I am used to handling things. Good at it, even. It is when my optimism is the most useful, manifesting as practical things that pave the path to tomorrow. As it clicks in, I notice the things I do more carefully in crisis than in regular times.
- Keep my phone plugged in so I have battery life to deal.
- Eat, so I have energy to deal, which is in stark contrast to regular stress, during which I can’t eat.
- Switch from coffee to tea; I need to not be manic and flighty, just in case.
- Shower in the morning, in case it’s a while before I get a chance again.
- Pay attention to the time, in case it matters.
- Check other people’s schedules, in case I need help.
Things are so clear. So linear. Do this. Then this. Then this. There is a sense of progress and accomplishment in simply making it to the next moment.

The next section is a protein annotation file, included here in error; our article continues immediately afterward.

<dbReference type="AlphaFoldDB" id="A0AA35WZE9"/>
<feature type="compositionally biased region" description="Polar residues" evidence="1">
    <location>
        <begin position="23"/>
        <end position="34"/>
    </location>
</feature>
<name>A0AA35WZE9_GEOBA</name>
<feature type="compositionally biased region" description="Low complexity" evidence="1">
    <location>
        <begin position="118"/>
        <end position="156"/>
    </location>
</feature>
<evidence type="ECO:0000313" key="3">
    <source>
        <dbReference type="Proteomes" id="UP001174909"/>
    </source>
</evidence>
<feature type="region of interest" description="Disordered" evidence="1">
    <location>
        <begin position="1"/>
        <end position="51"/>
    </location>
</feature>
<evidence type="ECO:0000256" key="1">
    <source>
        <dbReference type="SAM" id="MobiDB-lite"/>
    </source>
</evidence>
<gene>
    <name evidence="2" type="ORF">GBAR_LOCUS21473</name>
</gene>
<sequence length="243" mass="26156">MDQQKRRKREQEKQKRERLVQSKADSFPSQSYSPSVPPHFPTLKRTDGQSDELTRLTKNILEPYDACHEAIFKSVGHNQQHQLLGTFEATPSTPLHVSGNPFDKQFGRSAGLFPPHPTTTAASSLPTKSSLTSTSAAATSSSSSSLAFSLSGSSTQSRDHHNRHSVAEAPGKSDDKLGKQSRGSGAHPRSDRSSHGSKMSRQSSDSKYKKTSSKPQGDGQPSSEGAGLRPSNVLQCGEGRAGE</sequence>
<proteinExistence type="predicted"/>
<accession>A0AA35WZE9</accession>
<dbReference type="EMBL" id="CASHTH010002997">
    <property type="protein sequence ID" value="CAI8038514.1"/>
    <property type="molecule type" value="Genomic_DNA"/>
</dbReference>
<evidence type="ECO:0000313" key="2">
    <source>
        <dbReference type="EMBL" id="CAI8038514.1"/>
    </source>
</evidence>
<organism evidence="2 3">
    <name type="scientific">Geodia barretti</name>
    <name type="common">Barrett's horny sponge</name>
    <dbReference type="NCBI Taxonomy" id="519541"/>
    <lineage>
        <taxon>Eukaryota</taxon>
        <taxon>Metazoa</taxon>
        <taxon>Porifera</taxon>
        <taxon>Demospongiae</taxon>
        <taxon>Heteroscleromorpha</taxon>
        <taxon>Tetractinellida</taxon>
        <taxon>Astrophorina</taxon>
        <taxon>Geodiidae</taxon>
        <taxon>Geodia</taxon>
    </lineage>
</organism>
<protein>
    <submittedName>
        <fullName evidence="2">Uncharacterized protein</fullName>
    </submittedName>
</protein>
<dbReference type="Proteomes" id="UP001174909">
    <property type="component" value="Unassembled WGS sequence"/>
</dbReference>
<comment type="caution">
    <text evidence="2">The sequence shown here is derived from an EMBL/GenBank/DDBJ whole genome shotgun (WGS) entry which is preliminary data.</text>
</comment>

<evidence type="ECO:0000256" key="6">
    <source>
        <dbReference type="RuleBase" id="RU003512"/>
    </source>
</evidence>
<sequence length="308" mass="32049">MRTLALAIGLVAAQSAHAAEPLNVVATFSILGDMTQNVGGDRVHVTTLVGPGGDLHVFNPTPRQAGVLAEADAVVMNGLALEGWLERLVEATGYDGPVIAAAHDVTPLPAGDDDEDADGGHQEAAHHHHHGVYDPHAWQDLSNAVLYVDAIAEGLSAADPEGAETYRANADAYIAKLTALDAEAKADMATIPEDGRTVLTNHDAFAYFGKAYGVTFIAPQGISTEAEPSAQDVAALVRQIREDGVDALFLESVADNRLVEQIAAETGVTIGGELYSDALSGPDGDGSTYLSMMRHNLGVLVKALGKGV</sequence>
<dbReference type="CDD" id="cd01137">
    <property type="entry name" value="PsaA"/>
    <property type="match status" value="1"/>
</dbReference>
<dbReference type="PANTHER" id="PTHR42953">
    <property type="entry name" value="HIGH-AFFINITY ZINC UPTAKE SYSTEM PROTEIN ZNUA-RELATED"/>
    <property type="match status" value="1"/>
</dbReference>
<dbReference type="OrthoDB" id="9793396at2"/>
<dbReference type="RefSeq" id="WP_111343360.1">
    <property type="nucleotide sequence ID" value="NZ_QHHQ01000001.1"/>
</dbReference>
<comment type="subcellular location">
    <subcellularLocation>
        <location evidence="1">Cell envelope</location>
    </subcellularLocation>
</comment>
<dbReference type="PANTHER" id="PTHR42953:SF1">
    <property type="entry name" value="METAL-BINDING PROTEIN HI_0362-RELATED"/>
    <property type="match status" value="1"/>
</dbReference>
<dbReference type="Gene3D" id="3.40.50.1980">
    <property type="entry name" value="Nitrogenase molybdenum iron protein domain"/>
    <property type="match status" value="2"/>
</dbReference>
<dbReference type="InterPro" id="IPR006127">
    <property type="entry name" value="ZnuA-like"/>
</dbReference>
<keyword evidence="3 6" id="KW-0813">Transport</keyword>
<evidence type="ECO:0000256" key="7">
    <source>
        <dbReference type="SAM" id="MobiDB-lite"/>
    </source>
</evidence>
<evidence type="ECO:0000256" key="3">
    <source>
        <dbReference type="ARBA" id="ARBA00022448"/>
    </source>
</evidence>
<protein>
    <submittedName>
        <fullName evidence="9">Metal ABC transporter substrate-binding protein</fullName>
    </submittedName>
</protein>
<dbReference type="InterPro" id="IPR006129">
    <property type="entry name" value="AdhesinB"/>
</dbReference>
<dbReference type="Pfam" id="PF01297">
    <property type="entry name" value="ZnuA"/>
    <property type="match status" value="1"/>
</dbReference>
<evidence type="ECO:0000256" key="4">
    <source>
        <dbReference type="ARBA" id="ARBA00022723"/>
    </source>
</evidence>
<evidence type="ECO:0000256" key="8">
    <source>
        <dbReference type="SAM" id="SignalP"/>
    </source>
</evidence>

This time, it will work. I am excited. This is it. Things will get better from here.
I know it.
It is February. Almost Superbowl time.
Months have passed, now. Things are different now. Big things. I have seen real changes, real progress. Things I believed possible, but at times, I was the only one who believed.
It’s a pattern I know well. It goes back to childhood. I know how to believe it will get better.
Looking back at the men I have loved, not a single one of them was without demons. Not one. I don’t know if this dates back to my girlhood crush on The Hulk, and that shaped my “type.” Or maybe it’s true what they say, that creative genius is often coupled with dark demons. I know that I value brains and creativity of spirit above almost all else. Well, that and kindness, which seems inextricably paired with a sensitive soul.
Or maybe all men are like this. Or can be? Is my sample skewed, or do people just open up to me?